Ever since the first GTI came to the U.S. in 1983, each successive generation got heavier and more bloated while under-compensating on power. This trend hit its peak with the Mk4 GTI, as Volkswagen went through several engines in an attempt to give the 3000-pound compact the sportiness its audience grew to expect. For the longest time, the Mk4’s greatest achievement was introducing a new generation to Nick Drake. So why did this 2004 Volkswagen Golf R32 just sell for $65,100 after fees?
Because the R32 is far from a standard Golf GTI.
Lack of muscle was not an issue in the R32, since VW gave it the largest engine ever in a production Golf. (I added the “production” qualifier because Volkswagen once mounted a 650 horsepower 6.0-liter Bentley W-12 behind the front seats of a Mk5 Golf. Unfortunately, it was a one-off.)
For the R32, VW managed to fit a 3.2-liter six-cylinder in the already crowded engine bay of the Mk4 Golf. This was possible due to the clever design of Volkswagen’s VR6 engine. A narrow-angle (15 degree) V-6 where both “banks” share the same cylinder head, it’s basically an inline-six with cylinders offset in a zig-zag pattern. This makes the length of the block much shorter than a traditional inline-six, allowing it to fit in smaller cars while benefitting from simpler construction compared to a V-6, which reduces cost. Also, it’s perhaps one of the best sounding engines of its time.
The R32’s VR6 made 240 horsepower and 236 lb-ft of torque, but with great power came additional weight. At 3400 pounds, the R32 was 300 pounds heavier than the GTI VR6, the next heaviest trim in the Mk4 Golf lineup, and 1300 pounds heavier than the original 1983 Rabbit GTI. But 240 horsepower was still good enough for a 6.4-second sprint to 60 miles per hour—the same as the Mk4 GTI 1.8T with the 180 horsepower 1.8-liter turbo-four.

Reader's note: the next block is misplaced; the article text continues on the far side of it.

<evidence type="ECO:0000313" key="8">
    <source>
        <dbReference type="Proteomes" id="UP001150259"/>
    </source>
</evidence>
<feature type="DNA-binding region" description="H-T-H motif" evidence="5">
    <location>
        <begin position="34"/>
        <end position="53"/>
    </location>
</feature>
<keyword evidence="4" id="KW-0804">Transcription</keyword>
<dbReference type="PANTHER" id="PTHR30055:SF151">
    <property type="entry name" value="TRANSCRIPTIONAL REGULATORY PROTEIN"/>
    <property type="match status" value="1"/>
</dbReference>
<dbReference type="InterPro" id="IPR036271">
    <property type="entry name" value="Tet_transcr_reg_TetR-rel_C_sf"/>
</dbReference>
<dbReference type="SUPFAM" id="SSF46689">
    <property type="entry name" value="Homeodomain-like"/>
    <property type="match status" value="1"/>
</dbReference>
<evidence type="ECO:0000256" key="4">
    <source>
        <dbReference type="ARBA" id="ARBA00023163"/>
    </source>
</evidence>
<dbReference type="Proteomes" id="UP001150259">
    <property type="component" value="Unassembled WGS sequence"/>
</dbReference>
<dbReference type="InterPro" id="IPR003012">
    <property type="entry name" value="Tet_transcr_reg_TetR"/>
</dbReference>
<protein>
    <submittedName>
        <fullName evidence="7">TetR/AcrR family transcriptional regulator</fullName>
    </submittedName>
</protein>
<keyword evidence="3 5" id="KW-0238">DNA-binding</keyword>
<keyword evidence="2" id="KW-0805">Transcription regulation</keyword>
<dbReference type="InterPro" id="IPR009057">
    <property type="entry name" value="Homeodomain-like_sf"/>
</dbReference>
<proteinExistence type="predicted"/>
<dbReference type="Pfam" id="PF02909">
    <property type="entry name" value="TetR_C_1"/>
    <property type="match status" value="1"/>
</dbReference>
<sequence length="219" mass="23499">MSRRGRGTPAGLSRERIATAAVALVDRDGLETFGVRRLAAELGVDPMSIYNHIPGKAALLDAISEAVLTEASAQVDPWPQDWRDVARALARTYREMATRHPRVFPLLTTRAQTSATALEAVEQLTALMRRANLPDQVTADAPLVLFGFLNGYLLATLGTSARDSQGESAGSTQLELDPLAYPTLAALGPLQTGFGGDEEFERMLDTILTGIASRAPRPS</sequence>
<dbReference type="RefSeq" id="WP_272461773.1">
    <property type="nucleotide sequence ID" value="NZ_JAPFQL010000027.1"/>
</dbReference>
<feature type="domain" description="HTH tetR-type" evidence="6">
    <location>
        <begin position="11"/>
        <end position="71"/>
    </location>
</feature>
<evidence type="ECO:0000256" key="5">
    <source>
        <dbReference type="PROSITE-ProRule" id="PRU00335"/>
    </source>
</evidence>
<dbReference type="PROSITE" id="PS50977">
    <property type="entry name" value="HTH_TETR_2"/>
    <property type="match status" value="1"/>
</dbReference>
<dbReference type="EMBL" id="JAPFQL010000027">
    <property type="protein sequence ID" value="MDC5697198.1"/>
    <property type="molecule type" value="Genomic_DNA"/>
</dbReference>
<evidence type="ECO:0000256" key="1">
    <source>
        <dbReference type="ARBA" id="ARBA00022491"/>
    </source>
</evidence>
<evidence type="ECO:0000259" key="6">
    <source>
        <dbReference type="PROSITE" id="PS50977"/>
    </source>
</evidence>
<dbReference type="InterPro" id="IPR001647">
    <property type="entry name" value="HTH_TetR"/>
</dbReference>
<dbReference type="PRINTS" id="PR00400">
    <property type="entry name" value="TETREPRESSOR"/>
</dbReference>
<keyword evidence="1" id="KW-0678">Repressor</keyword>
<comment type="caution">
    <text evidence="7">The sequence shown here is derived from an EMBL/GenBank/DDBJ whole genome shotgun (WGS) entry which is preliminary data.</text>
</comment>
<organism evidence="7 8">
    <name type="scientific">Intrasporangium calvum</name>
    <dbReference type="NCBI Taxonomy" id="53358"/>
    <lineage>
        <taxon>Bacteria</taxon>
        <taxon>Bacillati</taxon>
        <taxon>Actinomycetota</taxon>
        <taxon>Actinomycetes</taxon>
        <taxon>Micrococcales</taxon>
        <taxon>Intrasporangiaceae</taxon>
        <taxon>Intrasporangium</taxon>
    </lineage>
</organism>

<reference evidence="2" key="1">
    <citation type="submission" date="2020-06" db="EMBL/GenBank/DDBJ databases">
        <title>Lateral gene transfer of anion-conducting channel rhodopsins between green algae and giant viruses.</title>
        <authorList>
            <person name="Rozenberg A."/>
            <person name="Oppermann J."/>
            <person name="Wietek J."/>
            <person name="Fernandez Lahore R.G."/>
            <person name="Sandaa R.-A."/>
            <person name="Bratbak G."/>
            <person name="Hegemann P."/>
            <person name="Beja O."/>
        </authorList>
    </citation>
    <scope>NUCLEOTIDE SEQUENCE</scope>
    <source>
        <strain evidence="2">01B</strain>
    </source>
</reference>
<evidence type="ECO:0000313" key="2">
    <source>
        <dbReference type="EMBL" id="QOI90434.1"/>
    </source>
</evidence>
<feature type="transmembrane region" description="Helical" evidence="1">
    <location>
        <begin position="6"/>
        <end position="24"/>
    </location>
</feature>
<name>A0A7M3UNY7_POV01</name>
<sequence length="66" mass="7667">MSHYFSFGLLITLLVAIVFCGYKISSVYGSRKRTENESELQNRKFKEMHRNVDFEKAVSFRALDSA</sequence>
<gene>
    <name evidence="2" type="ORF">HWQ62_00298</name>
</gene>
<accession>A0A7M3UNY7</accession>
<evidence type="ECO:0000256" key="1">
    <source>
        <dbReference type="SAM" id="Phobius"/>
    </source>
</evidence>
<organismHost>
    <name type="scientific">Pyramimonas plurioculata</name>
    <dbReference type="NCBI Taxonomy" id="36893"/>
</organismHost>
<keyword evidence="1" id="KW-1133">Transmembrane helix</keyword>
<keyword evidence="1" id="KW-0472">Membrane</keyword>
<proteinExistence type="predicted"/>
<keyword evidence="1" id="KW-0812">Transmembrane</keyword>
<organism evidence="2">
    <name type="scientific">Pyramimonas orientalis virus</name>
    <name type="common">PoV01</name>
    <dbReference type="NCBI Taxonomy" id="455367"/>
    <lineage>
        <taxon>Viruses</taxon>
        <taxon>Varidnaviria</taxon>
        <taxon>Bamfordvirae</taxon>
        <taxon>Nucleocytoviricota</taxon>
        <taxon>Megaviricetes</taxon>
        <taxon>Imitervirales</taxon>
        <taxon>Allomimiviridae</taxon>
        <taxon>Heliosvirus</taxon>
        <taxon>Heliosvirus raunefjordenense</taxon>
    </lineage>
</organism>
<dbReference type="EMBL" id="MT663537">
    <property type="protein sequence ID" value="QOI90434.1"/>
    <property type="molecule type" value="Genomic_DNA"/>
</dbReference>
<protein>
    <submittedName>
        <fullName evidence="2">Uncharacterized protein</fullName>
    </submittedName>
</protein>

Quickness wasn’t the sole purpose in the R32’s design, as more focus went into handling and driving feel. All 5000 U.S.-spec cars came with a six-speed manual transmission. European markets were able to choose between the manual and a dual-clutch automatic—the first ever offered on a production car. The R32 excelled on the back roads, thanks to massive 13.1-inch front brakes, a 1-inch lower ride height, and all-wheel-drive with the first independent rear suspension in a Golf (both lifted from the Audi TT). The Haldex tranction-based system (branded “4Motion” in the R32 and “Quatrro” in the TT) sent power to the rear wheels when traction was lost. The R32 was the first all-wheel-drive Golf sold in America since the Golf Country of the early 1990s. This setup caught on, and an all-wheel-drive “R” variant of the Golf has been offered every generation since.
Although $65K for a 15-year-old hatchback sounds crazy, almost none are around in such a fantastic condition. Most original owners drove the wheels off their R32, so finding one with less than 2000 miles is more or less unheard of (although the seller says he knows of one driven only 200 miles). Of all 35 R32s offered on Bring a Trailer prior to this auction, the average mileage is over 73,000—many had close to 150,000 miles.
This big sale is the result of years of appreciation for the GTI brand. We’ve already seen the Mk1 GTI sell for record money, but now newer generations are following suit. The Hagerty Price Guide value for an Excellent (#2-condition) 1985 Mk2 GTI has increased 12 percent in the last two years (from $7400 to $8300).
The R32 is quickly gaining respect as a collector car, especially with people who were young when the car was new. Using insurance quotes as a sign of buying intent, Gen-Xers and millennials make up pretty much the entire market—counting for 43 percent and 46 percent respectively. As these generations aged into their collector car years, the value of R32s increased.
Anyone else kicking themselves for not buying one five years ago?